Generally, the use of known treatments without established efficacy to treat a condition poses a real risk to patient safety because it is unknown whether use of the treatment will improve patient health or have the opposite effect.  Similarly, when a drug is in its developmental stage the unknown effects of the drug may pose a high risk to patient safety.  The use of these types of treatments is primarily supported on theoretical and/or speculative grounds. For example, within the context of COVID-19, there has been some buzz generated within the scientific community regarding the use of hydroxychloroquine to treat the virus, although there are divergent views regarding its efficacy as a potential treatment for the virus due to the lack of clinical data supporting the same. Nevertheless, at this stage, it is fair to say that in relation to the COVID-19 crisis, the prospect of finding a clinically viable cure for the disease appears remote and the risk to patient safety of proposed treatments is unknown.

Notwithstanding concerns regarding the speculative use of treatments and the corresponding risk to patient safety, in exceptional circumstances (such as the present) when confronted with a global health pandemic, there is emphasis on the urgent need to find effective treatments.  Therefore, time is of the essence.  The balance between patient safety and the collective interest shifts in favour of the collective interest in finding a remedy for the disease.  Arguably, the scale of the pandemic and the high mortality rate strongly supports testing unknown treatments.  With the pressing need to find effective treatments at the forefront, it raises legitimate concerns about whether individual patient safety is being sacrificed for the collective good.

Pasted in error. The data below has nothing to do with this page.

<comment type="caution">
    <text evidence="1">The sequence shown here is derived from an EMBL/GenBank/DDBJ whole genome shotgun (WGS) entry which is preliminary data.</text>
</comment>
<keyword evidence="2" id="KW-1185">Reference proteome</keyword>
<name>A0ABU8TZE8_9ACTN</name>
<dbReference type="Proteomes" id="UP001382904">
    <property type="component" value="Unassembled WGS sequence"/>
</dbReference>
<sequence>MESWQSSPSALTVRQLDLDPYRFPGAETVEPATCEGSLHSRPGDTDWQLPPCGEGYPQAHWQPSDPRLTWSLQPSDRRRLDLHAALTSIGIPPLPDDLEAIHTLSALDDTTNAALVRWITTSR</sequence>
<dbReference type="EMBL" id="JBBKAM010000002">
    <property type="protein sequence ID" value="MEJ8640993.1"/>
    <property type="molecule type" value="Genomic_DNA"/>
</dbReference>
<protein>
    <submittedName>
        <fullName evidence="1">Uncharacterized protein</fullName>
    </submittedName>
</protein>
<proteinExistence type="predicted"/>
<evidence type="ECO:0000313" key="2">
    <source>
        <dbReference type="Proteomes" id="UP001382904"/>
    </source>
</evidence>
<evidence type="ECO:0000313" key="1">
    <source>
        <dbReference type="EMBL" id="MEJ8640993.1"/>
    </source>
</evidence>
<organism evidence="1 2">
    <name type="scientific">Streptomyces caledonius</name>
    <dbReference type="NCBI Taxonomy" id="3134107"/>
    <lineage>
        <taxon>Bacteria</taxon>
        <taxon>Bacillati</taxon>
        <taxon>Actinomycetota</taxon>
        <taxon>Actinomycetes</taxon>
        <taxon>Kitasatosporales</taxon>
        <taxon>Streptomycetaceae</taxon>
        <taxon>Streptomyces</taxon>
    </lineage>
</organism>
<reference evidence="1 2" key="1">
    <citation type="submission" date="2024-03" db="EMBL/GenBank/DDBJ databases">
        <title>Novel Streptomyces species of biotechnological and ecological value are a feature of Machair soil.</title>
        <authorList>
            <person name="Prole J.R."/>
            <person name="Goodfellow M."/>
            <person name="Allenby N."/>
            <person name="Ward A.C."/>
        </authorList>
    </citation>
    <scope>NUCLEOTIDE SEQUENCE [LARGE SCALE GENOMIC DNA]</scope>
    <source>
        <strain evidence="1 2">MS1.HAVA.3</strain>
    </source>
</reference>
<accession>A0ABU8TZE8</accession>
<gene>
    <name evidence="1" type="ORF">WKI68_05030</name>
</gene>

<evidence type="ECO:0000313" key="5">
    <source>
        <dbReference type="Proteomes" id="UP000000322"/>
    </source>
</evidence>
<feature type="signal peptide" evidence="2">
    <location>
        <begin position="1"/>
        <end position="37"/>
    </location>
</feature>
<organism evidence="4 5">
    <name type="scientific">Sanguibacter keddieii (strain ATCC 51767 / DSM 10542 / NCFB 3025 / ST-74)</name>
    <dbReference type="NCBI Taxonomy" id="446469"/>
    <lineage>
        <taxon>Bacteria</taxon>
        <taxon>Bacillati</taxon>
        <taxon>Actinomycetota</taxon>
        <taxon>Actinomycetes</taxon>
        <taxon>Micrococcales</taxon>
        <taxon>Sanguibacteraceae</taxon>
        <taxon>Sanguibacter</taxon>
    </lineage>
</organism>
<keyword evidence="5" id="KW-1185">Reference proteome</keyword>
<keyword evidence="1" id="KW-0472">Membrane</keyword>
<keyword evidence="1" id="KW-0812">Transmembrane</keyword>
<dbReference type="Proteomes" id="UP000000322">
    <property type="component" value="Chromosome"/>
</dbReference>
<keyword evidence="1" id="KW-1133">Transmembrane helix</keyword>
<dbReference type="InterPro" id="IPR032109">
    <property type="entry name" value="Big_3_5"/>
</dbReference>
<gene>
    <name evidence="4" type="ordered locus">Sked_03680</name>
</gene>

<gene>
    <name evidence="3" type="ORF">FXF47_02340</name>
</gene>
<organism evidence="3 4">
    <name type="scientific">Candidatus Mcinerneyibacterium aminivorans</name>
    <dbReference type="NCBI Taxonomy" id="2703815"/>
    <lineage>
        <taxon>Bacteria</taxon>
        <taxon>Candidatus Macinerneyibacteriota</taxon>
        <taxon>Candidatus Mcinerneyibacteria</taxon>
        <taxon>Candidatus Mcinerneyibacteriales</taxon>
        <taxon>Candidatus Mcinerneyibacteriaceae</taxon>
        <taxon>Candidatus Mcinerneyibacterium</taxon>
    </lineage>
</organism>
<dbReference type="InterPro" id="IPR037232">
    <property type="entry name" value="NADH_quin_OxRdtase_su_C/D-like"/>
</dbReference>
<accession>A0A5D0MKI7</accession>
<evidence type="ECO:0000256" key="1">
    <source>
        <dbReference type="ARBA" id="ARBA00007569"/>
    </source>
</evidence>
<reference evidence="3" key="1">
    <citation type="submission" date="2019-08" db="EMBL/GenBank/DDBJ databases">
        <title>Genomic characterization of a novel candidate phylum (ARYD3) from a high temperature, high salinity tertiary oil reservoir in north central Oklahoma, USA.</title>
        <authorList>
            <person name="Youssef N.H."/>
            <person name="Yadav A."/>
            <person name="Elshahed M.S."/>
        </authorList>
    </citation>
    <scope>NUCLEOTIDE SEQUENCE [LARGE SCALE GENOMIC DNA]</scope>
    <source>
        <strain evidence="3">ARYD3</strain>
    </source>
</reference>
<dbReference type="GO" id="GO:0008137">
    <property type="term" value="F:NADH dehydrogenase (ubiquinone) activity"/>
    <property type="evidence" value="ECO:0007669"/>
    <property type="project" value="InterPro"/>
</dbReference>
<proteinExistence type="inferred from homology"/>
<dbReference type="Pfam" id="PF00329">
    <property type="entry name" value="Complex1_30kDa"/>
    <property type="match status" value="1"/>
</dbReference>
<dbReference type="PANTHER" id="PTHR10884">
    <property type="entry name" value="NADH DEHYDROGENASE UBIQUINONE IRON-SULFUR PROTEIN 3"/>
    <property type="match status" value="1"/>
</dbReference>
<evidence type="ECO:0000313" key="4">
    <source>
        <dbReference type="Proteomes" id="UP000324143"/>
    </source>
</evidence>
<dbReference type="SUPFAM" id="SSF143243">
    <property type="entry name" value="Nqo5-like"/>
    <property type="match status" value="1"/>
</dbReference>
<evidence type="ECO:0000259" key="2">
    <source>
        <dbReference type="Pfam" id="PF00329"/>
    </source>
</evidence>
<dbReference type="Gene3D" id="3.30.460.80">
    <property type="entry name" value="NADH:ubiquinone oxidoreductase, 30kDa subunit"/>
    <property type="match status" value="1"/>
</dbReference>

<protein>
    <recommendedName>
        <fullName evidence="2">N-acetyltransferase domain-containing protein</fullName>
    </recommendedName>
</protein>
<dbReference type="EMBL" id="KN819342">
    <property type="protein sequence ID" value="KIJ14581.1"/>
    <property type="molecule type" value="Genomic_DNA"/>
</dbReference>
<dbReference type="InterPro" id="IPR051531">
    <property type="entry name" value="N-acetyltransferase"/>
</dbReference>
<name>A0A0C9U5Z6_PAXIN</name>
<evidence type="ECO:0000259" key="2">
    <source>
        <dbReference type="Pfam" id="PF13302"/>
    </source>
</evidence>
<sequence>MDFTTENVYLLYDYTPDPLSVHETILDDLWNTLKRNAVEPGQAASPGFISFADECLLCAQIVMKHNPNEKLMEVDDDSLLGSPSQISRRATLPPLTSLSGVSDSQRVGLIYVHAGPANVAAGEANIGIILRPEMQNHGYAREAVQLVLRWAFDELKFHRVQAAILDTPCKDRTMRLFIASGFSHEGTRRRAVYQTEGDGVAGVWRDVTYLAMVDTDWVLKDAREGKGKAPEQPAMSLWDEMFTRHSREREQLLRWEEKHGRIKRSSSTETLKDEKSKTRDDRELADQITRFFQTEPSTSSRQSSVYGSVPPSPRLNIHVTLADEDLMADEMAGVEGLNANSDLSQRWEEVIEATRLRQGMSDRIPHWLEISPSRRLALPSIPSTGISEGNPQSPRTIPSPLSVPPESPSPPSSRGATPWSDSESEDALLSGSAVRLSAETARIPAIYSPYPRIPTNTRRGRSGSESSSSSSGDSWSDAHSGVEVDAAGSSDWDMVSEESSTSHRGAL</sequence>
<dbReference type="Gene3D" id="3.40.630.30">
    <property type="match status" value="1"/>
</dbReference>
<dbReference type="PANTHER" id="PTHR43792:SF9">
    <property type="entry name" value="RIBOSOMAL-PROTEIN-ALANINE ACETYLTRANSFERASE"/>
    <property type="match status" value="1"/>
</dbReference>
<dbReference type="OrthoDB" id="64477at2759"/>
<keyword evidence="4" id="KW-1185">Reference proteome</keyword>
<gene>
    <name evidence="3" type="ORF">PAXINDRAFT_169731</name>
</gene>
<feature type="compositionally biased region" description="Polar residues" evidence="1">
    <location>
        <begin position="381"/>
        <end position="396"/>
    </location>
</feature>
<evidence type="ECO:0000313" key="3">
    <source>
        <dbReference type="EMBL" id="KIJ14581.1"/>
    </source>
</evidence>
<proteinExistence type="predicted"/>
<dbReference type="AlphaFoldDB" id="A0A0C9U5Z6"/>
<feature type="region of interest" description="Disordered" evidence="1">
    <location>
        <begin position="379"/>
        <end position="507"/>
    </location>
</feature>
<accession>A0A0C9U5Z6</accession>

Ethical review bodies in the UK and the EU involved in the authorisation process for clinical trials have emphasised the fact that notwithstanding the expedited process, applications will be subjected to robust ethical scrutiny and standard ethical principles will be upheld. The HRA has specifically stated that its procedure for expedited review is designed to ensure that the research ethics committee maintains the same profile as before i.e. the same mixture of lay and expert members.
 
Although the need to find a treatment for COVID-19 may justify placing the emphasis on the public good at the authorisation stage, once the trial is in effect, patient safety must be paramount.  An appropriate safeguard is the close monitoring of the trial and a flexible clinical trial design.  The directors of the Recovery trial have stated that the trial will be closely monitored and is subject to change depending on the data that is obtained.  This periodic reassessment will ensure the ethical and scientific integrity of the trial.  It is reassuring that this important safeguard has reportedly been included in the trial design.

It is clear that the procedure for conducting clinical trials will have to adapt to the current circumstances.  However, the challenges presented by the pressing need to find effective treatments or a vaccine should not compromise patient safety.  It appears that there are mechanisms in place to ensure that ethical standards continue to be maintained during this time.  Patient, and volunteer, safety must (even in these most challenging and uncertain times) be at the centre of drug development.